3. At least for me, I get concerned seeing reports like this https://www.medrxiv.org/content/10.1101/2021.05.03.21256520v1. Yes, I know it is preprint, but in general I feel that since this first time an mrna vaccine is given to such a huge number of people, it is possible unforeseen issues like this will occur. I am actually fully vaccinated with an mrna option, but keep oscillating about what to do with my two elementary schoolers when the time comes. I would like to see some follow up reports re: the system damage reported in children even after asymptomatic cases. I have also heard some discussion about the 1889-1890 pandemic having been potentially caused by a different coronavirus, resulting in a similar situation to today, but that coronavirus is now just responsible for a common cold as humanity adjusted. With recent reports about this becoming simply endemic eventually, and that herd immunity likely will not occur but that vaccines will simply get the public health emergency under control, it seems as though most of us will likely get it eventually-- vaccine or no (variants, break through infections, immunity wearing off in between boosters as the public becomes more relaxed about this 3, 4, 10 years into the future, etc-- we will just likely get minor infections) so the threat of body system damage is not really mitigated in the long term... it all comes together to make me wonder if vaccination is a suitable risk for my children. Sorry that came out as a bit more stream of consciousness than I intended. Let me know if anything doesn't make sense, and I hope no one minds me jumping in 6 months into the discussion 🙂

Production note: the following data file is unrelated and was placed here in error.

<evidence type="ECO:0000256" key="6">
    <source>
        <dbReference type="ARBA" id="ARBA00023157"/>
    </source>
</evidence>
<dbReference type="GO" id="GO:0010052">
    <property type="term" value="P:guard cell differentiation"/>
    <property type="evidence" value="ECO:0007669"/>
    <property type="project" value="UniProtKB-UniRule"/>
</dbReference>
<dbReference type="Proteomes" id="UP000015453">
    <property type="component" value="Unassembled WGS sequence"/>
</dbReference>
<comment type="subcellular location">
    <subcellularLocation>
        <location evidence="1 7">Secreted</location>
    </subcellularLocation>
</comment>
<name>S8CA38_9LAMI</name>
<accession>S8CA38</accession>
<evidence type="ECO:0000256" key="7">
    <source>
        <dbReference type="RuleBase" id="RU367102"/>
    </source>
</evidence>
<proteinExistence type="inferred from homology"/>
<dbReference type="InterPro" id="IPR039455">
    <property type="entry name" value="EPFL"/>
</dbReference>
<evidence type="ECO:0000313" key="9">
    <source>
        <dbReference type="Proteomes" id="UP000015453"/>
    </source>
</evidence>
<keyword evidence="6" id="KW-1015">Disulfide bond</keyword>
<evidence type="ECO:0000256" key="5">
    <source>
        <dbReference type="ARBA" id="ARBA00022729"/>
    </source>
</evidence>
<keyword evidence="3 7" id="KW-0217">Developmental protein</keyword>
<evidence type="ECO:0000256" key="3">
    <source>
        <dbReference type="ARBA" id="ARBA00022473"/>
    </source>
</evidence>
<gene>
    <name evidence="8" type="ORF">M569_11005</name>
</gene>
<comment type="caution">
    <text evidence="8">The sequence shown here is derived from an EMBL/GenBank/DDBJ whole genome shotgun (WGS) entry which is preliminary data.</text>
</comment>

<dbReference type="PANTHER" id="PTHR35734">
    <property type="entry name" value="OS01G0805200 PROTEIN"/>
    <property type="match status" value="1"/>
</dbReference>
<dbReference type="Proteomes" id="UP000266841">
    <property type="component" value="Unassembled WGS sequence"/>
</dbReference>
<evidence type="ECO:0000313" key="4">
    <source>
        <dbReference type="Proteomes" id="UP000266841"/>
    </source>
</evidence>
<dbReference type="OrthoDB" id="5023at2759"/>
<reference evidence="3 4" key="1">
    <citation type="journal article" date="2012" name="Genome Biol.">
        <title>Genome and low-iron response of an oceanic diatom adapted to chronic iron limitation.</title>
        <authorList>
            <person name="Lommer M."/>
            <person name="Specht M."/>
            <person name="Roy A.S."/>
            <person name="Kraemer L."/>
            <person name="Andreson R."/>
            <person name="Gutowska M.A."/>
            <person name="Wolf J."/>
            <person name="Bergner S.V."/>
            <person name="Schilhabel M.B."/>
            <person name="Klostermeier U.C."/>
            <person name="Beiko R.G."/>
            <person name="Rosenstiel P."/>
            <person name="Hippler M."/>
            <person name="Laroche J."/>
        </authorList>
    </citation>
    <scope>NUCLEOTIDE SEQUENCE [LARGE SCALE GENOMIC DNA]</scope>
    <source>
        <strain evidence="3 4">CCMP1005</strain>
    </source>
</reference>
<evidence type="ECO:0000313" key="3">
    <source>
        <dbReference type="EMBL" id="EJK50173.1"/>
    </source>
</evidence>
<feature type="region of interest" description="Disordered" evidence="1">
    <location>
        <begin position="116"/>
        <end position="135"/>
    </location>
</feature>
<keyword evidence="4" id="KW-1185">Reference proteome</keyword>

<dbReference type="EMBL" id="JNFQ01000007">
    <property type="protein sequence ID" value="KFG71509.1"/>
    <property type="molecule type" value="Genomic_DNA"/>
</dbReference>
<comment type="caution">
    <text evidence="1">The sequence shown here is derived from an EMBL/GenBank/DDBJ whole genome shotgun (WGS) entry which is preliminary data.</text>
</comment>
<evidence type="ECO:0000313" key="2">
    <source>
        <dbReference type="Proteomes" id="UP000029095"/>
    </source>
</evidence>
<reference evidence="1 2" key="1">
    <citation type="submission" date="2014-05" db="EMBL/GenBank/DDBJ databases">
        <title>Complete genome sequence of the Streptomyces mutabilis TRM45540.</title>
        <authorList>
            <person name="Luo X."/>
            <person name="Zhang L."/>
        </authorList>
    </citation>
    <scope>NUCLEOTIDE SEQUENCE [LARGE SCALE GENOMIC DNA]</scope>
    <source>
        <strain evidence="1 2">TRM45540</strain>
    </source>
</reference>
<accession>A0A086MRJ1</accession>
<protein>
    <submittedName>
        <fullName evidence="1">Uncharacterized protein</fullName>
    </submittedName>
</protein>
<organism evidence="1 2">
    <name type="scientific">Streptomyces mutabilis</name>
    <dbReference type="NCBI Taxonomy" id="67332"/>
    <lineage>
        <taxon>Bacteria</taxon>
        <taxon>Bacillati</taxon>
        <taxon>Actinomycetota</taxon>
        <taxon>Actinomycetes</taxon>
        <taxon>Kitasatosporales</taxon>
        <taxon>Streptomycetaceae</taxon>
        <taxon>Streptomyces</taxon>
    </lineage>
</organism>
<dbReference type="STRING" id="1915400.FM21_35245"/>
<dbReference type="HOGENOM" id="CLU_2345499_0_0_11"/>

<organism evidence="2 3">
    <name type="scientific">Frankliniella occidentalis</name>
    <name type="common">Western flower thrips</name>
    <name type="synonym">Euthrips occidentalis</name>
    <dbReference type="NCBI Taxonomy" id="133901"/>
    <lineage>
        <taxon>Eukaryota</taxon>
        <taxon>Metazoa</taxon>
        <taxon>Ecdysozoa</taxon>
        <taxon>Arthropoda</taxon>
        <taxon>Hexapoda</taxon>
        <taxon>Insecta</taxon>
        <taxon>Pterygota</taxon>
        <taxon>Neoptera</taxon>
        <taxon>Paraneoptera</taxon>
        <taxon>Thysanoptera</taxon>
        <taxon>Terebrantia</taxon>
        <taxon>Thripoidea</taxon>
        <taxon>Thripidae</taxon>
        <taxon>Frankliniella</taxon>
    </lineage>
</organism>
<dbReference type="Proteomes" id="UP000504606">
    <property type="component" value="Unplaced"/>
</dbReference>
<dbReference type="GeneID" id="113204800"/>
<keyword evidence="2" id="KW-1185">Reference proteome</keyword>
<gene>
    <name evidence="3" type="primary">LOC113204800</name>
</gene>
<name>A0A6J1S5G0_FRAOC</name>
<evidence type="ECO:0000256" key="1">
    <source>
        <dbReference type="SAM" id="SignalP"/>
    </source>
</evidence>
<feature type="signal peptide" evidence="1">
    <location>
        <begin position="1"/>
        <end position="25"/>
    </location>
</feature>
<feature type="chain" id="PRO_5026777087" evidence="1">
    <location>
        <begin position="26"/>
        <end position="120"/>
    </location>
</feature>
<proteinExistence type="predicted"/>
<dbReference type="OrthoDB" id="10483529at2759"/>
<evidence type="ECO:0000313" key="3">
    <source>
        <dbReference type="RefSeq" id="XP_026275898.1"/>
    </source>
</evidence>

4. I am a loooong time lurker on this thread, as I find it one of the more intelligent and less dramatic (for lack of a better term) online discussions out there. Question : does anyone know if they have studied if the vaccines prevent against long covid symptoms/damage in breakthrough cases? It is my understanding that they have great data on drastically reduced hospitalization and death, but like with any vaccine, there are some breakthrough cases, though most of these cases are mild. However, there have also been reports of system damage even after mild/asymptomatic cases. Are we seeing the same thing in the vaccine breakthrough cases? Second question: have any studies been released about the long-term study of system damage in children? I remember the case reports about children who had been asymptomatic having signs of damage. Have any follow up reports been released about how those children have fared over time? Do they show signs of healing?
  5. I DIY my children's literature lists. For middle school, some I have ear-marked that you might like are: Esperanza Rising (Mexican-American perspective) Roll of Thunder Hear My Cry (and sequels) (African-American, Jim Crow South) Reaching for the Moon, autobiography of Katherine Johnson (African American perspective of brilliant NASA mathematician) In the Footsteps of Crazy Horse (Lakota perspective, retracting path of Crazy Horse in modern times with his grandfather) Geronimo By Joseph Bruchac (story retelling of Geronimo's life by an indigenous (but not Apache) author Code Talker By Joseph Bruchac (about Navajo code-talkers in WWII) Internationally, I really enjoyed When My Name was Keoko-- Korean perspective on Japanese occupation and WWII
  6. Weird duplicate post!
  7. Weird duplicate post again! Sorry!
  8. I am browsing curriculum for next year and was looking at History Odyssey Level 2 Ancients-- and for the required reading it lists this book as 'polarizing' and therefore optional. Can anyone tell me why? Has anyone who has completed this curriculum know if it is do-able with a different reference spine, like SOTW Ancients (I know that is more of a grammar stage book and might not work)?